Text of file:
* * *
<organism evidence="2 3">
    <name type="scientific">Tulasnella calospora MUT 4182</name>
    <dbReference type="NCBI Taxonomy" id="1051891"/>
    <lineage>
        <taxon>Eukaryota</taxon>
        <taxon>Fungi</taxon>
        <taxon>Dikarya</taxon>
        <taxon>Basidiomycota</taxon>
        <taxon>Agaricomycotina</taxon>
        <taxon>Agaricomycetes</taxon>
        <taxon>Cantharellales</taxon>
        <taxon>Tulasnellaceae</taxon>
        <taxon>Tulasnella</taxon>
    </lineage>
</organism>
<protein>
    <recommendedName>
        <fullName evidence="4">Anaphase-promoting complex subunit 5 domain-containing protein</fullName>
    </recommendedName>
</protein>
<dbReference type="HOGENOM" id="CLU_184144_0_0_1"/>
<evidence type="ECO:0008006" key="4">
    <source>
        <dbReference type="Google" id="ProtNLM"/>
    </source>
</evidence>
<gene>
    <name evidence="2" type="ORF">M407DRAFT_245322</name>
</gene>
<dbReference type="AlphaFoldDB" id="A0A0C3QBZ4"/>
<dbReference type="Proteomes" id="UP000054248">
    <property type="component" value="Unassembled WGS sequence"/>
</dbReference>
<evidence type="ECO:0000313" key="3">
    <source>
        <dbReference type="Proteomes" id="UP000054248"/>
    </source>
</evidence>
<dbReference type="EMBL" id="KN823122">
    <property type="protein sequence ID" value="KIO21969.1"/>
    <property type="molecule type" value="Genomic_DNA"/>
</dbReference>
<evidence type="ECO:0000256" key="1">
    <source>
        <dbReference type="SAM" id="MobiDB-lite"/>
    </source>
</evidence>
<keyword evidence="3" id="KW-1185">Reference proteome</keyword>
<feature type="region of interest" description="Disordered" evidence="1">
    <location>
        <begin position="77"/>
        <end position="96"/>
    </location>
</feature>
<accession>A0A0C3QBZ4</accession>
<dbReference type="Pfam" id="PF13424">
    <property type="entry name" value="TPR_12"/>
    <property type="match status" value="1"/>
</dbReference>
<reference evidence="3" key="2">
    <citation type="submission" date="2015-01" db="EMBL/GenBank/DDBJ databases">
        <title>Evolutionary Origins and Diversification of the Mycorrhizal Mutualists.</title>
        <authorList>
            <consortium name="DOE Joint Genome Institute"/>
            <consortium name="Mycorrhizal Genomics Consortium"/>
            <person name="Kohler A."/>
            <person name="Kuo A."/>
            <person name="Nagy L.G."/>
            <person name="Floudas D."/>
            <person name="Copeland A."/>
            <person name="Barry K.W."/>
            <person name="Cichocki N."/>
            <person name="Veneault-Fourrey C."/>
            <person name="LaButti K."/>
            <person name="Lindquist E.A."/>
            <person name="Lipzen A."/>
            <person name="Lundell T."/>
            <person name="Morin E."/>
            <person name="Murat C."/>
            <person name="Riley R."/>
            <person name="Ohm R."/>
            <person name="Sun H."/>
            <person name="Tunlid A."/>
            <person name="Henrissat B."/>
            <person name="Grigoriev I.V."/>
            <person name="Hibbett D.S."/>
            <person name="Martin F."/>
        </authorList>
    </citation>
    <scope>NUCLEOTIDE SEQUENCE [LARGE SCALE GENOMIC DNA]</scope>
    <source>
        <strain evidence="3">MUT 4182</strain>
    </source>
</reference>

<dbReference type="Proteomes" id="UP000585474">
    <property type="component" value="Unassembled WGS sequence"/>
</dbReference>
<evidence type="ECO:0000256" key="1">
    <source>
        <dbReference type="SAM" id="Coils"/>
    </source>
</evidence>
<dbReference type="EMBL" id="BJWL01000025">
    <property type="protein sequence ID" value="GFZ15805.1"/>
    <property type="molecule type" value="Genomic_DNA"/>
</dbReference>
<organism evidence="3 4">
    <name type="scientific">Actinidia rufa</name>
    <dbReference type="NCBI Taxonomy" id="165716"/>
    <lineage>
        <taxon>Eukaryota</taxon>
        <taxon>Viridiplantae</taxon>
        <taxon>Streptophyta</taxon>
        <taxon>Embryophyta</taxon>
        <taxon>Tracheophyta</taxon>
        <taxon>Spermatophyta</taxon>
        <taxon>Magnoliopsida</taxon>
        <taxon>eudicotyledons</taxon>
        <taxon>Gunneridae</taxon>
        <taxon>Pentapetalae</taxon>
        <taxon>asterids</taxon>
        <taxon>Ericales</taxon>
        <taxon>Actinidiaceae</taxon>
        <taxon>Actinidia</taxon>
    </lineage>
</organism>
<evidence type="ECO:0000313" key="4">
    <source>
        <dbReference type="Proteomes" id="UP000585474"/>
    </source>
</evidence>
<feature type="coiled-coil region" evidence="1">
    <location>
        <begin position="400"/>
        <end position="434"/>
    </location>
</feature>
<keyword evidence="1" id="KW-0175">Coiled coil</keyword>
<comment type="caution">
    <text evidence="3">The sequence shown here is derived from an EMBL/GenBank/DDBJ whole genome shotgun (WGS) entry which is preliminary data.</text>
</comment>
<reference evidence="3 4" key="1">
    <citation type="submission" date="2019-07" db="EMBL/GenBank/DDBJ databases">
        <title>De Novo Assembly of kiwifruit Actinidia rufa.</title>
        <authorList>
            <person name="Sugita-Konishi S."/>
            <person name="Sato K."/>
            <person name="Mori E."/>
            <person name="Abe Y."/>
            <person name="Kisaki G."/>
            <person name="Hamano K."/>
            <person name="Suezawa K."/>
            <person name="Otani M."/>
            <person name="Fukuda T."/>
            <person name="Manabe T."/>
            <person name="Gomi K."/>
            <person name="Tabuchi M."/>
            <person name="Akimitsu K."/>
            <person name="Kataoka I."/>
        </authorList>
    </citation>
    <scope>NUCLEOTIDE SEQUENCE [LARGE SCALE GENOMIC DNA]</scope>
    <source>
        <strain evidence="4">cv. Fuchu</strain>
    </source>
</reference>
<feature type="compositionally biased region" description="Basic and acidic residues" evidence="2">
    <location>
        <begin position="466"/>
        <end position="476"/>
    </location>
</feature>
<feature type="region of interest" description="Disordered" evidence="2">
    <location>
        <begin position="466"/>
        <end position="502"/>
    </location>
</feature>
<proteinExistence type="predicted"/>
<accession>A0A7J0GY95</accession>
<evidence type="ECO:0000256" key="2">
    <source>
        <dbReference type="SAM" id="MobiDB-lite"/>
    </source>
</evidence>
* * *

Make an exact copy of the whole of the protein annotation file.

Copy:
<organism evidence="2 3">
    <name type="scientific">Tulasnella calospora MUT 4182</name>
    <dbReference type="NCBI Taxonomy" id="1051891"/>
    <lineage>
        <taxon>Eukaryota</taxon>
        <taxon>Fungi</taxon>
        <taxon>Dikarya</taxon>
        <taxon>Basidiomycota</taxon>
        <taxon>Agaricomycotina</taxon>
        <taxon>Agaricomycetes</taxon>
        <taxon>Cantharellales</taxon>
        <taxon>Tulasnellaceae</taxon>
        <taxon>Tulasnella</taxon>
    </lineage>
</organism>
<protein>
    <recommendedName>
        <fullName evidence="4">Anaphase-promoting complex subunit 5 domain-containing protein</fullName>
    </recommendedName>
</protein>
<dbReference type="HOGENOM" id="CLU_184144_0_0_1"/>
<evidence type="ECO:0008006" key="4">
    <source>
        <dbReference type="Google" id="ProtNLM"/>
    </source>
</evidence>
<gene>
    <name evidence="2" type="ORF">M407DRAFT_245322</name>
</gene>
<dbReference type="AlphaFoldDB" id="A0A0C3QBZ4"/>
<dbReference type="Proteomes" id="UP000054248">
    <property type="component" value="Unassembled WGS sequence"/>
</dbReference>
<evidence type="ECO:0000313" key="3">
    <source>
        <dbReference type="Proteomes" id="UP000054248"/>
    </source>
</evidence>
<dbReference type="EMBL" id="KN823122">
    <property type="protein sequence ID" value="KIO21969.1"/>
    <property type="molecule type" value="Genomic_DNA"/>
</dbReference>
<evidence type="ECO:0000256" key="1">
    <source>
        <dbReference type="SAM" id="MobiDB-lite"/>
    </source>
</evidence>
<keyword evidence="3" id="KW-1185">Reference proteome</keyword>
<feature type="region of interest" description="Disordered" evidence="1">
    <location>
        <begin position="77"/>
        <end position="96"/>
    </location>
</feature>
<accession>A0A0C3QBZ4</accession>
<dbReference type="Pfam" id="PF13424">
    <property type="entry name" value="TPR_12"/>
    <property type="match status" value="1"/>
</dbReference>
<reference evidence="3" key="2">
    <citation type="submission" date="2015-01" db="EMBL/GenBank/DDBJ databases">
        <title>Evolutionary Origins and Diversification of the Mycorrhizal Mutualists.</title>
        <authorList>
            <consortium name="DOE Joint Genome Institute"/>
            <consortium name="Mycorrhizal Genomics Consortium"/>
            <person name="Kohler A."/>
            <person name="Kuo A."/>
            <person name="Nagy L.G."/>
            <person name="Floudas D."/>
            <person name="Copeland A."/>
            <person name="Barry K.W."/>
            <person name="Cichocki N."/>
            <person name="Veneault-Fourrey C."/>
            <person name="LaButti K."/>
            <person name="Lindquist E.A."/>
            <person name="Lipzen A."/>
            <person name="Lundell T."/>
            <person name="Morin E."/>
            <person name="Murat C."/>
            <person name="Riley R."/>
            <person name="Ohm R."/>
            <person name="Sun H."/>
            <person name="Tunlid A."/>
            <person name="Henrissat B."/>
            <person name="Grigoriev I.V."/>
            <person name="Hibbett D.S."/>
            <person name="Martin F."/>
        </authorList>
    </citation>
    <scope>NUCLEOTIDE SEQUENCE [LARGE SCALE GENOMIC DNA]</scope>
    <source>
        <strain evidence="3">MUT 4182</strain>
    </source>
</reference>

<dbReference type="Proteomes" id="UP000585474">
    <property type="component" value="Unassembled WGS sequence"/>
</dbReference>
<evidence type="ECO:0000256" key="1">
    <source>
        <dbReference type="SAM" id="Coils"/>
    </source>
</evidence>
<dbReference type="EMBL" id="BJWL01000025">
    <property type="protein sequence ID" value="GFZ15805.1"/>
    <property type="molecule type" value="Genomic_DNA"/>
</dbReference>
<organism evidence="3 4">
    <name type="scientific">Actinidia rufa</name>
    <dbReference type="NCBI Taxonomy" id="165716"/>
    <lineage>
        <taxon>Eukaryota</taxon>
        <taxon>Viridiplantae</taxon>
        <taxon>Streptophyta</taxon>
        <taxon>Embryophyta</taxon>
        <taxon>Tracheophyta</taxon>
        <taxon>Spermatophyta</taxon>
        <taxon>Magnoliopsida</taxon>
        <taxon>eudicotyledons</taxon>
        <taxon>Gunneridae</taxon>
        <taxon>Pentapetalae</taxon>
        <taxon>asterids</taxon>
        <taxon>Ericales</taxon>
        <taxon>Actinidiaceae</taxon>
        <taxon>Actinidia</taxon>
    </lineage>
</organism>
<evidence type="ECO:0000313" key="4">
    <source>
        <dbReference type="Proteomes" id="UP000585474"/>
    </source>
</evidence>
<feature type="coiled-coil region" evidence="1">
    <location>
        <begin position="400"/>
        <end position="434"/>
    </location>
</feature>
<keyword evidence="1" id="KW-0175">Coiled coil</keyword>
<comment type="caution">
    <text evidence="3">The sequence shown here is derived from an EMBL/GenBank/DDBJ whole genome shotgun (WGS) entry which is preliminary data.</text>
</comment>
<reference evidence="3 4" key="1">
    <citation type="submission" date="2019-07" db="EMBL/GenBank/DDBJ databases">
        <title>De Novo Assembly of kiwifruit Actinidia rufa.</title>
        <authorList>
            <person name="Sugita-Konishi S."/>
            <person name="Sato K."/>
            <person name="Mori E."/>
            <person name="Abe Y."/>
            <person name="Kisaki G."/>
            <person name="Hamano K."/>
            <person name="Suezawa K."/>
            <person name="Otani M."/>
            <person name="Fukuda T."/>
            <person name="Manabe T."/>
            <person name="Gomi K."/>
            <person name="Tabuchi M."/>
            <person name="Akimitsu K."/>
            <person name="Kataoka I."/>
        </authorList>
    </citation>
    <scope>NUCLEOTIDE SEQUENCE [LARGE SCALE GENOMIC DNA]</scope>
    <source>
        <strain evidence="4">cv. Fuchu</strain>
    </source>
</reference>
<feature type="compositionally biased region" description="Basic and acidic residues" evidence="2">
    <location>
        <begin position="466"/>
        <end position="476"/>
    </location>
</feature>
<feature type="region of interest" description="Disordered" evidence="2">
    <location>
        <begin position="466"/>
        <end position="502"/>
    </location>
</feature>
<proteinExistence type="predicted"/>
<accession>A0A7J0GY95</accession>
<evidence type="ECO:0000256" key="2">
    <source>
        <dbReference type="SAM" id="MobiDB-lite"/>
    </source>
</evidence>